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US Senate hearing on gun-control bitter, inconclusive


The US Senate has concluded its first formal hearing on gun-control over a month and a half after an elementary shooting massacre in Connecticut killed 20 pupils and six adults, with little sign of any consensus on the bitter debate, Press TV reports.

The Senate Judiciary Committee hearing got underway on Wednesday while another shooting at an Arizona office building killed one and injured two others and a day after a 15-year-old girl, who had performed at US President Barack Obama’s inauguration ceremonies nearly a week ago, was shot to death in city of Chicago.

Additionally, the hearing came amid reports that over 1,400 people have reportedly been killed across the United States since the Connecticut shooting carnage in December 2012.

The hearing began with a statement by former Congresswoman Gabrielle Giffords of Arizona, who was shot multiple times and nearly killed in her state in a 2011 shooting incident in Tucson during which 18 people were shot, six of whom were killed.

“You must act. Be bold. Be courageous,” Giffords testified, with difficulty, at the hearing. “”Americans are counting on you.”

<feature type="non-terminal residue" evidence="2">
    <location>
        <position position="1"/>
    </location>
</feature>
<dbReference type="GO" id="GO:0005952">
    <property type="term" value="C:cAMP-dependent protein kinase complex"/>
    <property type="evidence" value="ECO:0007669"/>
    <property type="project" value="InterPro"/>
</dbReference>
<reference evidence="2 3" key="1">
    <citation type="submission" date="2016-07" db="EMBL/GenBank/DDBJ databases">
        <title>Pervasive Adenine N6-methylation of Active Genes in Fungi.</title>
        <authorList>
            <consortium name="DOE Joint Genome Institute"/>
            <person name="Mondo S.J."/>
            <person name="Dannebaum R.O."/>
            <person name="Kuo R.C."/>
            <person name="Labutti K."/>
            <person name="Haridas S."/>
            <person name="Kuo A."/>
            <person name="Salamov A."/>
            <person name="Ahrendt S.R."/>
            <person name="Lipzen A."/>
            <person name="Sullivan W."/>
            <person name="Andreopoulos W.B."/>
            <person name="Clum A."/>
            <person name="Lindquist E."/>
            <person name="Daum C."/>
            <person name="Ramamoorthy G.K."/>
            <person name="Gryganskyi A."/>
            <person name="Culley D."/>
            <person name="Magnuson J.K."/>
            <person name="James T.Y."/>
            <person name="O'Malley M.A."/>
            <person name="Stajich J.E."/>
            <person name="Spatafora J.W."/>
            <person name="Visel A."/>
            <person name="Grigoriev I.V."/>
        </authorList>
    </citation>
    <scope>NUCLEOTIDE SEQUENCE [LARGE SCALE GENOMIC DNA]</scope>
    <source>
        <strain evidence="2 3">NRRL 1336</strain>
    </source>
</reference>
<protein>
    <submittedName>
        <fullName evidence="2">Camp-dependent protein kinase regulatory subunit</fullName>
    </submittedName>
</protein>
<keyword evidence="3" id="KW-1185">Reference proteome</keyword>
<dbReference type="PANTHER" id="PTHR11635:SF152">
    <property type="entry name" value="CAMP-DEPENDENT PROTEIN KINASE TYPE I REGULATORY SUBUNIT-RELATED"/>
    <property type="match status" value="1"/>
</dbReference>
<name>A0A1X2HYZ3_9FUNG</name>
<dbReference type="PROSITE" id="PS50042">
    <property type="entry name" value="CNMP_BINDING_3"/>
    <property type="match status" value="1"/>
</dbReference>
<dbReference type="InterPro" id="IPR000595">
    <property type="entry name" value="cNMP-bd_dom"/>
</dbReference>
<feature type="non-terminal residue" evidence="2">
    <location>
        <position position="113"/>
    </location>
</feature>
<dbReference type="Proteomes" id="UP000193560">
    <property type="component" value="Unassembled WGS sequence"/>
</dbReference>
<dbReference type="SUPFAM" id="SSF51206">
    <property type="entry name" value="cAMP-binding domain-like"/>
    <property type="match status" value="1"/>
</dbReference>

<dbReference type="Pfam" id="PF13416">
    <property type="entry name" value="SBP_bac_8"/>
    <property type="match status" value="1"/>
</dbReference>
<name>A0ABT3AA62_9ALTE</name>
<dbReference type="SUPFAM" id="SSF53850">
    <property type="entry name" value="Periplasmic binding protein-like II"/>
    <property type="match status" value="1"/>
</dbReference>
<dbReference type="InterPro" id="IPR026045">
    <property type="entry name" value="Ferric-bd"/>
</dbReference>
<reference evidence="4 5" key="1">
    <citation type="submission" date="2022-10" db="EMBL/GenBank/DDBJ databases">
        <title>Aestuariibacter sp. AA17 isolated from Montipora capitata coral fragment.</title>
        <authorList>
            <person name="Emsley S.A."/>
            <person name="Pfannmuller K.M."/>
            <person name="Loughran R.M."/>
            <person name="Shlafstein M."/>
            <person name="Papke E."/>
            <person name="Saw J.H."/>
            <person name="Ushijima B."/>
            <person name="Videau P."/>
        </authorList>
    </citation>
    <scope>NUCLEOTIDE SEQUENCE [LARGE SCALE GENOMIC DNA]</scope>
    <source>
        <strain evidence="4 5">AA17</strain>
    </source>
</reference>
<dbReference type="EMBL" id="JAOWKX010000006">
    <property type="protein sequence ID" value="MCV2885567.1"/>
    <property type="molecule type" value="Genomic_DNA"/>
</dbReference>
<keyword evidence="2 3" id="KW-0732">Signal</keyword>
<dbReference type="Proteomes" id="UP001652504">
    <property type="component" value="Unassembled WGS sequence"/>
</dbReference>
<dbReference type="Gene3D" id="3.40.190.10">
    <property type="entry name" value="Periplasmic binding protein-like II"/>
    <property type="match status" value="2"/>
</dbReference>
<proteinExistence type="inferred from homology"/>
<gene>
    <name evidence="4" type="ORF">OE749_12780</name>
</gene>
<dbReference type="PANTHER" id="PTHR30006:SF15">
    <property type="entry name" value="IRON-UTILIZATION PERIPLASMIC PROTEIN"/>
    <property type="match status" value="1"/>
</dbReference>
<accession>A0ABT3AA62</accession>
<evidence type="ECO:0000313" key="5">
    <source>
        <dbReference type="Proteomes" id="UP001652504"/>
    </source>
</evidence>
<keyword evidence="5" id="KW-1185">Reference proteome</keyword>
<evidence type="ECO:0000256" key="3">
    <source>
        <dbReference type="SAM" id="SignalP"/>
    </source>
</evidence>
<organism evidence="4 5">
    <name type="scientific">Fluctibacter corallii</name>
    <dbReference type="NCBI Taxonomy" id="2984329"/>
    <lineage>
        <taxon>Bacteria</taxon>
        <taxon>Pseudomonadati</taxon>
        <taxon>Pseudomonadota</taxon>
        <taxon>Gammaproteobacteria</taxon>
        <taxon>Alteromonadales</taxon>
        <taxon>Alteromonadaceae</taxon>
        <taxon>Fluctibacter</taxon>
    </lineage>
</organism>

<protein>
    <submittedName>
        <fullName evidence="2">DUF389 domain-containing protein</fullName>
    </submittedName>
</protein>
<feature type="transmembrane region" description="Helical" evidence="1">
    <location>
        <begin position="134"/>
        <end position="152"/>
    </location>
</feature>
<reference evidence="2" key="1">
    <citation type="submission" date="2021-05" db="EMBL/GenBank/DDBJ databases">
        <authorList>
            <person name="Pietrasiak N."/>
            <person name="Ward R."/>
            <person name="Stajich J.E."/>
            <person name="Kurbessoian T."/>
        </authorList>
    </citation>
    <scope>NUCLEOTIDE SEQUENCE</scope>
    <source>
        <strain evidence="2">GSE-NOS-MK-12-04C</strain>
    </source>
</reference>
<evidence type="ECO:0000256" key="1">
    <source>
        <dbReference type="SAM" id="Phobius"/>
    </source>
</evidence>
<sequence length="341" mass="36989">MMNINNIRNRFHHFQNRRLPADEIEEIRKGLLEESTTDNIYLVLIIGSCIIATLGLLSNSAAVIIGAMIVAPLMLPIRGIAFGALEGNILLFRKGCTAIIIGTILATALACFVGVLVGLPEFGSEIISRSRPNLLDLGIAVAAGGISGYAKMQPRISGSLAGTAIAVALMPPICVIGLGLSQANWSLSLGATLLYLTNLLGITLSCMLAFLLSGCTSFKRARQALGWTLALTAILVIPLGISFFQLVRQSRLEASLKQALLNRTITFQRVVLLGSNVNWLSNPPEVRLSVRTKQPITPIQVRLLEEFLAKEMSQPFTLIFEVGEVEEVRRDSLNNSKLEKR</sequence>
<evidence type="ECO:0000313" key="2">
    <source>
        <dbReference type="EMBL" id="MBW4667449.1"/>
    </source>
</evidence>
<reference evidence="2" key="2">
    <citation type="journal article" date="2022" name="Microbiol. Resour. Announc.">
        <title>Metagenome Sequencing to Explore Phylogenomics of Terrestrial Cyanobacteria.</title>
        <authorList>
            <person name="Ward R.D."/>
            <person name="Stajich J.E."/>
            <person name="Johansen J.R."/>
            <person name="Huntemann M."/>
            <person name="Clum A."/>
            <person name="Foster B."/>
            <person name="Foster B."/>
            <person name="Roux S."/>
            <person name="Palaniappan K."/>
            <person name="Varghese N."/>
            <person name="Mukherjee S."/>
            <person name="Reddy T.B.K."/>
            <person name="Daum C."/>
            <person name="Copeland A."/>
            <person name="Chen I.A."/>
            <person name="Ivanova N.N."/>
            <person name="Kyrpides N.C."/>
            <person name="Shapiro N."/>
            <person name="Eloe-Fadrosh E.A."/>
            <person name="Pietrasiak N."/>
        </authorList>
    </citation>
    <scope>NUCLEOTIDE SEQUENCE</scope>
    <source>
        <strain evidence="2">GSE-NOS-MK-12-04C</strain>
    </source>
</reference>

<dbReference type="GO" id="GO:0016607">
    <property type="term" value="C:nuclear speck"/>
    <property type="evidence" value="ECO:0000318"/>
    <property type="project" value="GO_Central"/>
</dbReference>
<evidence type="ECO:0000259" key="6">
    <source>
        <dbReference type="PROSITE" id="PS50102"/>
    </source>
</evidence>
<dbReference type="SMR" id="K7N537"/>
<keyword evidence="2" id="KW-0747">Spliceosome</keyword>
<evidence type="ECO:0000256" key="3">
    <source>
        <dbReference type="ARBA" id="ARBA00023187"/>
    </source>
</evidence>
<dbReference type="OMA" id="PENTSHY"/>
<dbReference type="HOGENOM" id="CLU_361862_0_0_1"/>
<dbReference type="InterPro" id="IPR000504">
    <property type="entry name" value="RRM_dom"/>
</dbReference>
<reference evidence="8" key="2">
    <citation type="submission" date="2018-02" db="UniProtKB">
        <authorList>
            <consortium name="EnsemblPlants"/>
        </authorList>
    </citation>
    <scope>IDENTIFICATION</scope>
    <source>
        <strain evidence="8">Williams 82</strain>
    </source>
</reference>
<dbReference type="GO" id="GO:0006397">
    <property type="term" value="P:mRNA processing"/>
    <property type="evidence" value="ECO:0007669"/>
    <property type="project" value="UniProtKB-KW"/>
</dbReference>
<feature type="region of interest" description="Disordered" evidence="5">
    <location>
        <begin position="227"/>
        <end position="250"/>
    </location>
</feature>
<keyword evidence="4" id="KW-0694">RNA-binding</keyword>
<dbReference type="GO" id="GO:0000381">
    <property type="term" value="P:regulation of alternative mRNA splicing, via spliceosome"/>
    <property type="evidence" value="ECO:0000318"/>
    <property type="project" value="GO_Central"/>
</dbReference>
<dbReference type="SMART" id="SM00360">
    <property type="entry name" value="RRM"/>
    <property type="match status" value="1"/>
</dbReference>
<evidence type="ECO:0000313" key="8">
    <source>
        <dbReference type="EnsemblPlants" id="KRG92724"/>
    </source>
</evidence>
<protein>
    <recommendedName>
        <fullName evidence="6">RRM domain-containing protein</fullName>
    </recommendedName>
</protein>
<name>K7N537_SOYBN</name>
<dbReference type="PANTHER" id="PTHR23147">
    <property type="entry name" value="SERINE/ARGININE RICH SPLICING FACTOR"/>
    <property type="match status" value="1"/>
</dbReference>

By the end of the four-hour hearing, however, major differences remained among both side of the bitter debate, in which witnesses included Giffords’ husband, Mark Kelly, and head of the powerful pro gun lobby group National Rifle Association (NRA), Wayne LaPierre.

The only apparent agreement among both sides of the issue was the enactment of measures to enforce universal background checks for gun buyers.

However, the NRA chief expressed opposition to background checks, dismissing any intervention by the government in terms of gun control.

“Governmental measures have failed in the past and will fail again,” LaPierre said. “Government should not dictate what we can lawfully own to protect our families.”

Moreover, little support was expressed during the hearing for reinstating the ban on assault weapons, which expired in 2004. Even California Senator Dianne Feinstein, who has reportedly submitted a bill to reinstate the ban, did not elaborate on the matter during the hearing.

In an unlikely case that the US Congress succeeds in passing any gun-control measures, some American law-enforcement authorities that sympathize with free gun ownership have reportedly threatened not to enforce them.

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